When Google discovered in March that Samsung was considering replacing Google search with Microsoft’s Bing as the default search engine on its devices, panic ensued. Bing’s recent incorporation of artificial intelligence (AI) technology has made it a formidable competitor, posing the most significant threat to Google’s search business in 25 years. In response, Google has embarked on a race to build a new AI-powered search engine and upgrade its existing search engine with AI features.
The new search engine, internally named Project Magi, aims to provide users with a more personalized experience that anticipates their needs. The project is currently in development by a team of designers, engineers, and executives working in so-called sprint rooms to test and refine the latest versions.
Google’s concerns about AI-powered competitors were heightened when San Francisco start-up OpenAI, in collaboration with Microsoft, demonstrated an AI-driven chatbot called ChatGPT. Shortly afterward, Google assembled a task force within its search division to develop AI products.
Modernizing its search engine has become an obsession at Google, with plans to integrate new AI technology into phones and homes worldwide. The company has long been involved in AI research, with its DeepMind lab in London considered one of the best AI research centers globally. Although Google has previously used large language models to improve search results, it has hesitated to fully adopt AI due to the risk of generating false and biased statements.
Last month, Google released its own chatbot, Bard, which received mixed reviews. Plans for the new search engine are still in their early stages, but the ambitious project could fundamentally reimagine the search experience. The system would learn users’ preferences and offer preselected options for purchases, information searches, and more, in a more conversational manner.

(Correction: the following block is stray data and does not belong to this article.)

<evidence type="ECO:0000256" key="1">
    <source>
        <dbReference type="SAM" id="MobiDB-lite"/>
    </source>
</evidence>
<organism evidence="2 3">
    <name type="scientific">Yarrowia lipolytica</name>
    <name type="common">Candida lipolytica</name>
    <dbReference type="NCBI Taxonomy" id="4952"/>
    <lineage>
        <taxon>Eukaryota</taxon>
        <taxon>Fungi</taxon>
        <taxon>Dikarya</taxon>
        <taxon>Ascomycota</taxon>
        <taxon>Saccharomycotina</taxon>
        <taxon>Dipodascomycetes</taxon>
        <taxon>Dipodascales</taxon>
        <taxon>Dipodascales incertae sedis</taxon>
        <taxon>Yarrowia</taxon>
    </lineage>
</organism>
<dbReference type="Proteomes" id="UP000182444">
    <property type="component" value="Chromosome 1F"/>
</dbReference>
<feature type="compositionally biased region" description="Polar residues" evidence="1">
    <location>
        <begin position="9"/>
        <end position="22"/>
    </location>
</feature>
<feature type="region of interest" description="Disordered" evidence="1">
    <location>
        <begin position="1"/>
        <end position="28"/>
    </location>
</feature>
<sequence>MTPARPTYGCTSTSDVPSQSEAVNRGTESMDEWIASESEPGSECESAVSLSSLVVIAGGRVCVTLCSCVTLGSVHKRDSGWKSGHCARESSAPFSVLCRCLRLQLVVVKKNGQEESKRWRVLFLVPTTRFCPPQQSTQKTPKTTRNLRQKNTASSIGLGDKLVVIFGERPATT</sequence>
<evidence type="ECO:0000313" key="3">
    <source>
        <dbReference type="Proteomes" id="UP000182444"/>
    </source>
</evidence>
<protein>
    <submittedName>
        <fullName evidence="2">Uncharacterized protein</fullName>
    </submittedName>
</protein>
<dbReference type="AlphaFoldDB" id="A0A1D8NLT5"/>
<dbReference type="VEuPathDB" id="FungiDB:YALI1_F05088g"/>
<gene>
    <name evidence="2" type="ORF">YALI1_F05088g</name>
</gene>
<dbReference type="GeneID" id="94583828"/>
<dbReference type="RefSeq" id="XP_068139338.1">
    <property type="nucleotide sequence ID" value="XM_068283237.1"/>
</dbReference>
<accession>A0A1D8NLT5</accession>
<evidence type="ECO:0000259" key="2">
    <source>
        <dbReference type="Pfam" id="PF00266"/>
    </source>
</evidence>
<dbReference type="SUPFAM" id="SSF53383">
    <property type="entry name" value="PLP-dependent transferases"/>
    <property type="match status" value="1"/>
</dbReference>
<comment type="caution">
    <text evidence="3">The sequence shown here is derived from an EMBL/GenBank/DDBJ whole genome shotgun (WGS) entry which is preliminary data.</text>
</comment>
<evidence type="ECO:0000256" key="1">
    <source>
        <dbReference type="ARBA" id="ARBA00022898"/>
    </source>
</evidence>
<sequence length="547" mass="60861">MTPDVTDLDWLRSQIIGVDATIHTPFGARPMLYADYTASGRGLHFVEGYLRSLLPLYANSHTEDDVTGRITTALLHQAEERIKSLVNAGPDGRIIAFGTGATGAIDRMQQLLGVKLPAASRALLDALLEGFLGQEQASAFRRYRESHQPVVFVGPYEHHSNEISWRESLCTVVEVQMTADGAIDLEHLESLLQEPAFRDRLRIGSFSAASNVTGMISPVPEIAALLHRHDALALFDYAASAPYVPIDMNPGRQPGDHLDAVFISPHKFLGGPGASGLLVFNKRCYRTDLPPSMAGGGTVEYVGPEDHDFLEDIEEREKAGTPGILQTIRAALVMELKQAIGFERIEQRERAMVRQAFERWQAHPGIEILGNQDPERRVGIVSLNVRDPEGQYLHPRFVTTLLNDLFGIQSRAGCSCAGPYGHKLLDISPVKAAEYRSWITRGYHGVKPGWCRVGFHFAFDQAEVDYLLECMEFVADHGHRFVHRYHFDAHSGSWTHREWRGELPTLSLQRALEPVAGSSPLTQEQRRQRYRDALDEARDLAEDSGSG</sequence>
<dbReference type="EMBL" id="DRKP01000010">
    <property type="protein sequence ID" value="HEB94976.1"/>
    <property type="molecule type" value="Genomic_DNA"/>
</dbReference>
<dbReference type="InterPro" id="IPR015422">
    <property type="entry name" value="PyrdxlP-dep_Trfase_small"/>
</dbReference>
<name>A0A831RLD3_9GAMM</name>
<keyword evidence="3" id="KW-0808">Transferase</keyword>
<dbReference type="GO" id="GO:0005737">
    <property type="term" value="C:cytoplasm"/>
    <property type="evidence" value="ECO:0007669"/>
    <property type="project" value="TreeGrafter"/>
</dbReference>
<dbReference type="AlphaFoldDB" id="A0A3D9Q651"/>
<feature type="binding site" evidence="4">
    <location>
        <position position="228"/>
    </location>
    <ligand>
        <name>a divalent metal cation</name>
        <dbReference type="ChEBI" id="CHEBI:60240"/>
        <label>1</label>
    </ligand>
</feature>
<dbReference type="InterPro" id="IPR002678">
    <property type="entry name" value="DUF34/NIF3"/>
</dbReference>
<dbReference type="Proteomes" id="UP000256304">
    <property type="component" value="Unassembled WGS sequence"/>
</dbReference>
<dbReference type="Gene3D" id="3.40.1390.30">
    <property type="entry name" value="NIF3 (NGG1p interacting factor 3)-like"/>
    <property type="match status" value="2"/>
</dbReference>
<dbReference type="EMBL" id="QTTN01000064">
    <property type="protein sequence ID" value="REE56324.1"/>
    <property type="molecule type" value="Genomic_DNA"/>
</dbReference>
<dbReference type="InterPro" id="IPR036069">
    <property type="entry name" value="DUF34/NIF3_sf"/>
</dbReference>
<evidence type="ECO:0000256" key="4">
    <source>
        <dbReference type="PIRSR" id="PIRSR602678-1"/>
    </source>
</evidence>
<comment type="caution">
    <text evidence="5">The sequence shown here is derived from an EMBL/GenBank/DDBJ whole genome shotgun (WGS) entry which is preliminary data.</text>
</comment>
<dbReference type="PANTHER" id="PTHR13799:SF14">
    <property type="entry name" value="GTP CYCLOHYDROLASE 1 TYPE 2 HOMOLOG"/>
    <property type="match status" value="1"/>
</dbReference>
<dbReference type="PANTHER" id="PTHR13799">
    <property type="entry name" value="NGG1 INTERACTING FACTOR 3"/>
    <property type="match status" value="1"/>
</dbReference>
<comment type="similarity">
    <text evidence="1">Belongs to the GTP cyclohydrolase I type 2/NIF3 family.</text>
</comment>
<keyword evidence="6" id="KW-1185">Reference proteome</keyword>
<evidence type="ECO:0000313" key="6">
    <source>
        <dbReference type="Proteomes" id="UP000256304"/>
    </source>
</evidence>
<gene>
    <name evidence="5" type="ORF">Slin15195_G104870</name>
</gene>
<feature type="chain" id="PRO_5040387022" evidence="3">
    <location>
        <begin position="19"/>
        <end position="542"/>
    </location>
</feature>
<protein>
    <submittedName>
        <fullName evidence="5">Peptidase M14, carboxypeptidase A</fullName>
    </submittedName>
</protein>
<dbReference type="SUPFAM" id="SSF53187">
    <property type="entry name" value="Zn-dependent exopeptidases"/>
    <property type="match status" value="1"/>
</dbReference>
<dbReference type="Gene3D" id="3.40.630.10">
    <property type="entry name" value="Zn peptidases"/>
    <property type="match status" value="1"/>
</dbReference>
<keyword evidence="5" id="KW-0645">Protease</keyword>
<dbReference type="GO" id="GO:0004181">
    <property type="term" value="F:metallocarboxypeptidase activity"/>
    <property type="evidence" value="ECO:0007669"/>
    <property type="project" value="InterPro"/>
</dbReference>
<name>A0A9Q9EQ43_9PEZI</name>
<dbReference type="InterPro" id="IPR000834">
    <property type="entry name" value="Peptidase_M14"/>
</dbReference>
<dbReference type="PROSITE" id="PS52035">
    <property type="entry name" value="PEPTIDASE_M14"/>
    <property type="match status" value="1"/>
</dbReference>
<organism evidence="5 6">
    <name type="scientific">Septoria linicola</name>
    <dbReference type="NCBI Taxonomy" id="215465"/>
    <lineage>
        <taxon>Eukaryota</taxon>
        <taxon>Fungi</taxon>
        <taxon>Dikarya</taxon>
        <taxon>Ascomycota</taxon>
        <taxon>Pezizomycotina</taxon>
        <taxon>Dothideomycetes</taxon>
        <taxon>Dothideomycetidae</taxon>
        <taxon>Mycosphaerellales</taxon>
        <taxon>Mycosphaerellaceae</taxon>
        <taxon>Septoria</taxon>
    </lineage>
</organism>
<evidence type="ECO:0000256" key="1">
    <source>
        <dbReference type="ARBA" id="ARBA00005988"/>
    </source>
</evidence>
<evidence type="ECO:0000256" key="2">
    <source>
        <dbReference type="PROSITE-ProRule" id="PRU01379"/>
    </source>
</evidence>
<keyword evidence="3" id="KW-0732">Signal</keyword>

As part of the Magi project, new features will be added to Google’s existing search engine, with over 160 people working full time on the endeavor. Magi aims to maintain the inclusion of ads within search results, ensuring Google retains its primary revenue source.
Google has invited some employees to test Magi’s features and encouraged them to engage the search engine in conversation. The company plans to release the tools to the public next month and add more features in the fall. Initially, the features will be available exclusively in the United States, with a maximum release to one million users, gradually increasing to 30 million by year-end.
Google is also exploring the use of AI in Google Earth’s mapping technology and music search via chatbot conversations. Other product ideas in various development stages include GIFI, which uses AI to generate images in Google Image results, and Tivoli Tutor, which teaches users a new language through open-ended AI text conversations. Another product, Searchalong, would allow users to ask a chatbot questions while browsing the web using Google’s Chrome browser.
Former Google VP of sales and service Jim Lecinski believes the company has been spurred into action and must now convince users that it is as “powerful, competent, and contemporary” as its competitors, ensuring that it remains a leader in the search engine race. As AI continues to shape the future of search engines, the imminent launch of Magi’s new features may mark the beginning of an exciting new era in technology and user experience.